Journal cover Journal topic
Climate of the Past An interactive open-access journal of the European Geosciences Union
https://doi.org/10.5194/cp-2017-120
© Author(s) 2017. This work is distributed under
the Creative Commons Attribution 4.0 License.
Research article
11 Oct 2017
Review status
This discussion paper is a preprint. It is a manuscript under review for the journal Climate of the Past (CP).
An assessment of latest Cretaceous Pycnodonte vesicularis (Lamarck, 1806) shells as records for palaeoseasonality: A multi-proxy investigation
Niels J. de Winter1,*, Johan Vellekoop1,2,*, Robin Vorsselmans2, Asefeh Golreihan2, Jeroen Soete2, Sierra V. Petersen3, Kyle W. Meyer3, Silvio Casadio4, Robert P. Speijer2, and Philippe Claeys1 1Analytical, Environmental and Geo-Chemistry (AMGC), Vrije Universiteit Brussel (VUB), Brussels, Belgium
2Department of Earth and Environmental Science, KU Leuven, Heverlee, Belgium
3Earth and Environmental Sciences Department, University of Michigan, Ann Arbor, Michigan, USA
4Escuela de Geología, Paleontología y Enseñanza de las Ciencias, Universidad Nacional de Río Negro, CONICET, General Roca, Argentina
*Both authors contributed equally to this work.
Abstract. In order to assess the potential of the honeycomb oyster Pycnodonte vesicularis for the reconstruction of palaeoseasonality, several specimens recovered from the late Maastrichtian Neuquén Basin (Argentina) were subject to a multi-proxy investigation, involving scanning techniques, trace element and isotopic analysis. Combined CT scanning and light microscopy reveals two major calcite micromorphologies in P. vesicularis shells (vesicular and foliated calcite). Micro-XRF analysis and cathodoluminescence microscopy show that reducing pore fluids were able to migrate through the vesicular portions of the shells (aided by bore holes) and cause recrystallization and precipitation of secondary carbonate in the porous micromorphology, thus rendering the vesicular portions not suitable for palaeoenvironmental reconstruction. In contrast, stable isotope and trace element compositions show that the original chemical composition of the shell is well-preserved in the denser, foliated portions, which can therefore be reliably used for the reconstruction of palaeoenvironmental conditions. Stable oxygen and clumped isotope thermometry on carbonate from the dense hinge region yield sea water temperatures of 11 °C, while previous TEX86H palaeothermometry yielded much higher temperatures. The difference is ascribed to seasonal bias in the growth of P. vesicularis, causing warm seasons to be underrepresented from the record, and TEX86H palaeothermometry being potentially biased towards warmer surface water temperatures. Superimposed on this annual mean is a seasonality in δ18O of about 1 ‰, which is ascribed to a combination of varying salinity due to fresh water input in the winter and spring season and a moderate temperature seasonality. Attempts to independently verify the seasonality in sea water temperature by Mg / Ca ratios of shell calcite are hampered by significant uncertainty due to the lack of proper transfer functions for pycnodontein oysters. The multi-proxy approach employed here enables us to differentiate between well-preserved and diagenetically altered portions of the shells and provides an improved methodology for reconstructing palaeoenvironmental conditions in deep time. While establishing a chronology for these shells was severely complicated by growth cessations and diagenesis, cyclicity in trace elements and stable isotopes allowed a tentative interpretation of the potential annual seasonal cycle in the late Maastrichtian palaeoenvironment of the Neuquén basin. Future studies of fossil ostreid bivalves should target dense foliated calcite rather than sampling bulk or vesicular calcite. Successful application of clumped isotope thermometry on fossil bivalve calcite in this study indicates that temperature seasonality in fossil ostreid bivalves may be constrained by the sequential analysis of well-preserved foliated calcite samples using this method.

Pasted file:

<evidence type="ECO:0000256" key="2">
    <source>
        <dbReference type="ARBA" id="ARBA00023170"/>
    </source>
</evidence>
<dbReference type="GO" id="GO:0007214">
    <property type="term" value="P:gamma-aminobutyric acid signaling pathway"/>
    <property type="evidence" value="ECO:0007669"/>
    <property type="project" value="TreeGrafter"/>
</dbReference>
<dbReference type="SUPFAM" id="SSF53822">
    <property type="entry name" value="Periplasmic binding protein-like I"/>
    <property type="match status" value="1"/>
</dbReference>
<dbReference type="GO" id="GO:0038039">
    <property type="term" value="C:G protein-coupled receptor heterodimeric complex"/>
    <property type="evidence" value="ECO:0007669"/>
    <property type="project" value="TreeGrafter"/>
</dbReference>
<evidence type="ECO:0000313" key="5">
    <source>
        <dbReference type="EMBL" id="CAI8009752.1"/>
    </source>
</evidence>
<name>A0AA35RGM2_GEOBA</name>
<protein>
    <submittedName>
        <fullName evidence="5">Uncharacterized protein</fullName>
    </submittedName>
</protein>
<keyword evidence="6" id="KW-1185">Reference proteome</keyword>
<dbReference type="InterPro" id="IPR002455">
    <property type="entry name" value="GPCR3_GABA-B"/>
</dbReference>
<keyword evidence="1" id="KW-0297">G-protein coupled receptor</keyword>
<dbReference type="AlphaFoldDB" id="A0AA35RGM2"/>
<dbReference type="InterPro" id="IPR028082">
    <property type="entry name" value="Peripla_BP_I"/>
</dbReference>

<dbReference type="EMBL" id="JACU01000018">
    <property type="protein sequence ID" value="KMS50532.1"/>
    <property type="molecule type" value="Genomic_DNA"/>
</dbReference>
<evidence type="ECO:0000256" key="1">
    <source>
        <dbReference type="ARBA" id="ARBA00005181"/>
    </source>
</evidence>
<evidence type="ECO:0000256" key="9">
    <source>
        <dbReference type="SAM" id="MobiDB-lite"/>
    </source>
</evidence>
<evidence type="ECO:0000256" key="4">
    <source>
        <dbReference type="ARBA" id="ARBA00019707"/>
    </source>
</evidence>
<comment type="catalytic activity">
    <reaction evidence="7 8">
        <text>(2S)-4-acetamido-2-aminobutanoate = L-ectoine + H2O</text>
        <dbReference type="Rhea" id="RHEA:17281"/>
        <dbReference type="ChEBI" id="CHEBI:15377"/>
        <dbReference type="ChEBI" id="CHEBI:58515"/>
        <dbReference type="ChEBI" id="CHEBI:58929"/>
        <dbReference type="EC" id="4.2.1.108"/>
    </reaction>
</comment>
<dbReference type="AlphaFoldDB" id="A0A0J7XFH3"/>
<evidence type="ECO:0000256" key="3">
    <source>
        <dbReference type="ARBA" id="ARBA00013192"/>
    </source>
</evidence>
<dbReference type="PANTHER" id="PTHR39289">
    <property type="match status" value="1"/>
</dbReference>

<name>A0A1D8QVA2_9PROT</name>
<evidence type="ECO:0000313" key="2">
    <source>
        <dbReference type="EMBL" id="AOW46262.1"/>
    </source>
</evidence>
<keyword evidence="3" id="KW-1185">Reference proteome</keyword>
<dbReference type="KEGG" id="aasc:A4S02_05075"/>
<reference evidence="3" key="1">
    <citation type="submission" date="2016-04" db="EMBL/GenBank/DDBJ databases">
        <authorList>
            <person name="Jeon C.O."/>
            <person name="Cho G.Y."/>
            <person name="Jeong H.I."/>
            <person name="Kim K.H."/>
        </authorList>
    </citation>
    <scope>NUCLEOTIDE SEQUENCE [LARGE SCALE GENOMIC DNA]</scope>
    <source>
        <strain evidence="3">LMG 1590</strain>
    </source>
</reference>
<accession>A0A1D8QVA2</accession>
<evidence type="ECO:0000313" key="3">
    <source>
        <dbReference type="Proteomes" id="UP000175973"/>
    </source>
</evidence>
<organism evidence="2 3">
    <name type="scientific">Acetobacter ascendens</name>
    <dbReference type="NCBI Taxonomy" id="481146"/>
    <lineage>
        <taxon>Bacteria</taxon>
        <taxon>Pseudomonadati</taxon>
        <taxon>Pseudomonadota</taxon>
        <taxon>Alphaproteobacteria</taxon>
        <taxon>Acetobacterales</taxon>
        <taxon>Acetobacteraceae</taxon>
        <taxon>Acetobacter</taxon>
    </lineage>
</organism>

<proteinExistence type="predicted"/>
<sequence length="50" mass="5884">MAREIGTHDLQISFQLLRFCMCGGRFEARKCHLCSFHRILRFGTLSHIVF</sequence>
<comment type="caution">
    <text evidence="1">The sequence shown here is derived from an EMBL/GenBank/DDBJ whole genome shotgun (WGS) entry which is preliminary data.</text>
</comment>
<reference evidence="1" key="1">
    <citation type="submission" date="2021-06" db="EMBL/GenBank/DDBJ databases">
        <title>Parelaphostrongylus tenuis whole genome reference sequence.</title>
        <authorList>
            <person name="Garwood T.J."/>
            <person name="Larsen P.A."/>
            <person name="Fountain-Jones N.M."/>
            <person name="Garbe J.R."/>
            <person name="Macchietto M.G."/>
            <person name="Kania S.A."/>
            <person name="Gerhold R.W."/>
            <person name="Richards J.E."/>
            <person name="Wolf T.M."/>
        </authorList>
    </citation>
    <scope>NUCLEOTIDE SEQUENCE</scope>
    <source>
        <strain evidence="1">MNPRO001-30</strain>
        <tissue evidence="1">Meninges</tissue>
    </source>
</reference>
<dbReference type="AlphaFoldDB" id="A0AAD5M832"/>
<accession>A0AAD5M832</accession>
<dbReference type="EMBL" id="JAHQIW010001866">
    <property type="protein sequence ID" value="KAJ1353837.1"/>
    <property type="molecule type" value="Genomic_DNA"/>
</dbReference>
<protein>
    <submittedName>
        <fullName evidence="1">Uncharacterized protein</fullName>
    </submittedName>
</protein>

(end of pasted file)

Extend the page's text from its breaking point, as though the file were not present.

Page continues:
Citation: de Winter, N. J., Vellekoop, J., Vorsselmans, R., Golreihan, A., Soete, J., Petersen, S. V., Meyer, K. W., Casadio, S., Speijer, R. P., and Claeys, P.: An assessment of latest Cretaceous Pycnodonte vesicularis (Lamarck, 1806) shells as records for palaeoseasonality: A multi-proxy investigation, Clim. Past Discuss., https://doi.org/10.5194/cp-2017-120, in review, 2017.
Niels J. de Winter et al.
Niels J. de Winter et al.

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Supplementary data to: "An assessment of latest Cretaceous Pycnodonte vesicularis (Lamarck, 1806) shells as records for palaeoseasonality: A multi-proxy investigation"
N. J. de Winter, J. Vellekoop, R. Vorsselmans, A. Golreihan, J. Soete, S. V. Petersen, K. W. Meyer, S. Casadio, R. P. Speijer, and P. Claeys
https://doi.org/10.1594/PANGAEA.881640
Niels J. de Winter et al.

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Short summary
In this work, we apply a range of methods to measure the geochemical composition of the calcite from fossil shells of Pycnodonte vesicularis (so-called honeycomb oysters). The goal is to investigate how the composition of these shells reflect the environment in which the animals grew. Ultimately, we propose a methodology to check whether the shells of pycnodonte oysters are well-preserved and to reconstruct meaningful information about the seasonal changes in the climate and environment.
In this work, we apply a range of methods to measure the geochemical composition of the calcite...
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